Moily brushes off Union Carbide verdict
Responding to questions on a US court’s decision to absolve Union Carbide and its former chairman Warren Anderson of the liabilities in the Bhopal gas tragedy, Minister for Corporate Affairs, Veerappa Moily on Friday said there was nothing to comment on the verdict.
“The verdict was pronounced by a US court. In India we have been unable to have the Law of Torts. If the Law of Torts was implemented then the case would have landed there,” he said. The US court ruled that Union Carbide India Ltd, not the parent company Union Carbide Corporation (UCC), was responsible for the Bhopal gas tragedy.
Meanwhile on the Reebok India fraud which involved two former senior executives of the company, Moily said the Serious Fraud Investigation Office (SFIO), who has been handed over the case, may submit its reports soon. “The case was given to SFIO to complete its investigation in four months. The investigation has been going on at a brisk pace and the details will be given in the next two months,” he said.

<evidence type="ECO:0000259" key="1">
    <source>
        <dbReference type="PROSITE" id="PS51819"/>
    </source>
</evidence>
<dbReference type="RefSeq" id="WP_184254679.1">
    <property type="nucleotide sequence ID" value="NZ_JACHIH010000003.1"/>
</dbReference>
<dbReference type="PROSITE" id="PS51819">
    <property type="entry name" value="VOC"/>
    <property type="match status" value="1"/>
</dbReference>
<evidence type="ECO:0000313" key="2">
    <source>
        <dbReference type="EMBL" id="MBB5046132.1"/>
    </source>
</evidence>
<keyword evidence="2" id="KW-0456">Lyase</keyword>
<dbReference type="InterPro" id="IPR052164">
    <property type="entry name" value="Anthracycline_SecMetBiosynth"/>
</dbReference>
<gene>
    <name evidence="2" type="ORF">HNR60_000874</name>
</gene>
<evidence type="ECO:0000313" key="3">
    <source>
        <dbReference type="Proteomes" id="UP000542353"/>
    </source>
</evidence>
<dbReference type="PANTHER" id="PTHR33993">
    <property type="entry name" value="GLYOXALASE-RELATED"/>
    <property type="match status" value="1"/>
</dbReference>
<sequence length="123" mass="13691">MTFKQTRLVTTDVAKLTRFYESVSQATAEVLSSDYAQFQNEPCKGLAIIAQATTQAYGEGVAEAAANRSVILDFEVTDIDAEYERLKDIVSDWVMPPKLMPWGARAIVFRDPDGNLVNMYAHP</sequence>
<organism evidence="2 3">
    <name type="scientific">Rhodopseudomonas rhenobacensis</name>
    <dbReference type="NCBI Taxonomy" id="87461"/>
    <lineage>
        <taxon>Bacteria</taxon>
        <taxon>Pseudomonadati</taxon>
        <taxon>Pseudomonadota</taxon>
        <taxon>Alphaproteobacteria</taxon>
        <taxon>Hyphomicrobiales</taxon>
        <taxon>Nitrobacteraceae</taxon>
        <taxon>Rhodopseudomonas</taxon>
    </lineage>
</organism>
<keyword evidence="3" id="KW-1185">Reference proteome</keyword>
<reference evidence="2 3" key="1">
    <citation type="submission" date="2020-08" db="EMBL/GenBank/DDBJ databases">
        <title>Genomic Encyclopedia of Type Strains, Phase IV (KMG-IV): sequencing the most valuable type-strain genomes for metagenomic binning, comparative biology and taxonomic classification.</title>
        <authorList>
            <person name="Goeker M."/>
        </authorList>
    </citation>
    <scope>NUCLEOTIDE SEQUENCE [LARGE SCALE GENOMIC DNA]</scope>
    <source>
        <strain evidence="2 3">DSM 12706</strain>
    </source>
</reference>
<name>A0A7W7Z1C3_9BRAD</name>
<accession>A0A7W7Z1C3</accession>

Earlier, Adidas-owned Reebok India had filed FIR against its former employees Subhinder Singh Prem (MD) and Vishnu Bhagat (COO), for committing a fraud of Rs 870 crore by indulging in “criminal conspiracy” and “fraudulent' practices.” Both executives, however, had denied the allegations.
Meanwhile, reiterating that the Serious Frauds Investigation Office (SFIO) will be given a statutory status to ensure that it becomes the single most powerful investigating agency into corporate frauds, Moily said: “Suggestions were being given to set up special courts to try these cases on a fast track.”
“SFIO will be given the statutory status to bring down the interference of the Central Bureau of Investigation (CBI) into corporate frauds. Further, we will be recommending to have special trained courts to dispose these cases of corporate frauds in six months, as they are taking a long duration for giving justice,” said Veerappa Moily.
Speaking at a national seminar on State of Corporate Fraud Control in India, organised by Assocham, Moily said the above measures were required for a “paradigm shift from simply prosecuting to building continuum of preventions, early interventions.”